Council approves TIF plan, up to developer to follow up
Published 7:00 am Wednesday, July 8, 2015
The Picayune City Council approved the proposed Tax Increment Financing plan to build infrastructure for a Walmart Neighborhood Market in Picayune just a day after the county agreed to move forward with the plan.
Tuesday, the council held a public hearing in their chambers at City Hall to allow residents to voice their opinions about the TIF plan. The city and county each held a mandatory public hearing regarding the TIF draft, which was made available to residents on the city’s website.
Urban Development Toolbox representative Laurence Leyens said his proposal is for the development of 276 acres of land near Highland Community Hospital. The TIF plan would partially reimburse local developer Andy Cooper for his expense in the construction of infrastructure to prepare the area for a Walmart Neighborhood Market and other planned development.
There are many phases Cooper has planned, including the establishment of a road and infrastructure. The estimated cost for the first phase would be around $1.9 million to $2.5 million, of which Cooper will be reimbursed at least half. There are plans to build residential and commercial areas around the market in the second phase, bringing the total to $6.5 million.
Leyens said the city and county aren’t obligated to move forward with the TIF plan.
“We just asked them to adopt the authorization of the document itself. There’s no obligation if the city or county approves or authorizes the TIF plan, they’re just making it possible,” Leyens said.
Since both agencies agreed to move forward with the plan, the city would eventually take out a bond, without using their good faith credit, which would be paid for using only increases in sales and ad valorem tax generated by the new business and subsequent developments, if all goes as planned.
Leyens said a bond would be secured if the building was complete and tax money was generated. If for some reason the building isn’t constructed or the project doesn’t move forward, a bond wouldn’t be taken out. If completed, the bond will last up to 15 years and would cap at seven percent interest.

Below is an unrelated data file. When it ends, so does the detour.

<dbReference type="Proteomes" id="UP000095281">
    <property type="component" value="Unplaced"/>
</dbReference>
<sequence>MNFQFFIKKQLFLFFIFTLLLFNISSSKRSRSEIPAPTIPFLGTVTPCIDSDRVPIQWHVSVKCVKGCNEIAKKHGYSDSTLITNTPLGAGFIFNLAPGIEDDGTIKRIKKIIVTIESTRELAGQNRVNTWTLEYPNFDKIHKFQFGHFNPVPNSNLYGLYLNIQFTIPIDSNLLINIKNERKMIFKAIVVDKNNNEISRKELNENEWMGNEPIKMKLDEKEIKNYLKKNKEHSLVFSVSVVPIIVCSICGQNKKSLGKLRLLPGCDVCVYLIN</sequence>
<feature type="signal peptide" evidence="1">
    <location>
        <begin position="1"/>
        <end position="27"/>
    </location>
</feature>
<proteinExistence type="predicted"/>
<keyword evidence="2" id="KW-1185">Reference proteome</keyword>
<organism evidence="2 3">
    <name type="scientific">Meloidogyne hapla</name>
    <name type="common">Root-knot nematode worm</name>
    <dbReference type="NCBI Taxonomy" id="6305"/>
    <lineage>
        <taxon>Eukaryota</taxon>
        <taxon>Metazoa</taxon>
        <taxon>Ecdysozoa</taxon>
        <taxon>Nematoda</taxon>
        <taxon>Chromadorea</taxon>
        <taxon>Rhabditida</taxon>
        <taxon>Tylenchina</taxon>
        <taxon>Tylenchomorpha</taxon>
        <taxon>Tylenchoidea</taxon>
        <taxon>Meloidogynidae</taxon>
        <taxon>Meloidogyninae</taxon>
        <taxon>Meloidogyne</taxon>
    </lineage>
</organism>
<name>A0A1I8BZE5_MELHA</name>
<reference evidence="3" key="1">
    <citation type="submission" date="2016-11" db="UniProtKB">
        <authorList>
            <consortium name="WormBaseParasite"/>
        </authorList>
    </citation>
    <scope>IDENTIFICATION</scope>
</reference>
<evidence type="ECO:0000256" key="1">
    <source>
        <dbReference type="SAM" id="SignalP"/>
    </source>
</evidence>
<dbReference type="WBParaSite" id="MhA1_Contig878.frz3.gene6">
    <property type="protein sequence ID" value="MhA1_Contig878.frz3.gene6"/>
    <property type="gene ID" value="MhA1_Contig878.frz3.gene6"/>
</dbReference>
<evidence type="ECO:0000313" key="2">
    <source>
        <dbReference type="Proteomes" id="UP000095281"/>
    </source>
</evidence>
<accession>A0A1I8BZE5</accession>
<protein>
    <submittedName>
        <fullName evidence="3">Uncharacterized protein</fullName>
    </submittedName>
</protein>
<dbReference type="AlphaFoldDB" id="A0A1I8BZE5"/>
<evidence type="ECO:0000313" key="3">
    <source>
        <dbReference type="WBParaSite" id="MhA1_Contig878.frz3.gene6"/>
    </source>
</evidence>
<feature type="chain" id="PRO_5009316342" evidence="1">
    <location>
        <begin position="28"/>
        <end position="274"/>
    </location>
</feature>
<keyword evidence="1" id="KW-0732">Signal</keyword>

Cooper must meet the city’s infrastructure specifications in order for the project to move forward, Leyens said.
Leyens said this project isn’t about the Walmart Neighborhood Market but about the impact it would have towards economic development.
“Walmart is an economic generator and generates 6,000 cars in a single location. There will be overlap with other businesses, but it won’t take business away from others,” Leyens said.
He said the market will allow other developments to occur, which would promote job creation and raise wages.
County resident Fay Davis said she wants the city to grow but has reservations about whether the roadways can support the traffic that the development would generate.
“My concern is Highway 11. If you drive down Highway 11 at 3 p.m. or 5 p.m. it’s backed up all the way both north and south. If they put a WalMart Neighborhood Market there where are all these cars going to go when the roadways are already congested?” Davis asked.
Many residents spoke about the need for economic development but weren’t sure if the TIF bond was the way to go.
“I think there’s a lot of unanswered questions and we have to look at the financial stability and what benefits we’re going to derive out of this and what we’re going to pay in the future,” county resident Frank Egger said.
Highland Community Hospital Administrator Mark Stockstill said the TIF bond is a great opportunity for the city.
“If you look at other communities around us that take that leap and use TIF bonds you can see the success that has come out of it,” Stockstill said.
Leyens said Walmart will act as a funding tool, which would lead to economic development in the city.
After the public hearing was closed, the council approved the resolution. Council members Tammy Valente, Lynn Bogan Bumpers, Larry Breland, Janice Miller Stevens and Mayor Ed Pinero approved that motion, while Wayne Gouguet opposed.
All members of the Pearl River County Board of Supervisors approved the resolution on Monday, except Sandy Kane Smith.
The next council meeting will be July 21 at 5 p.m.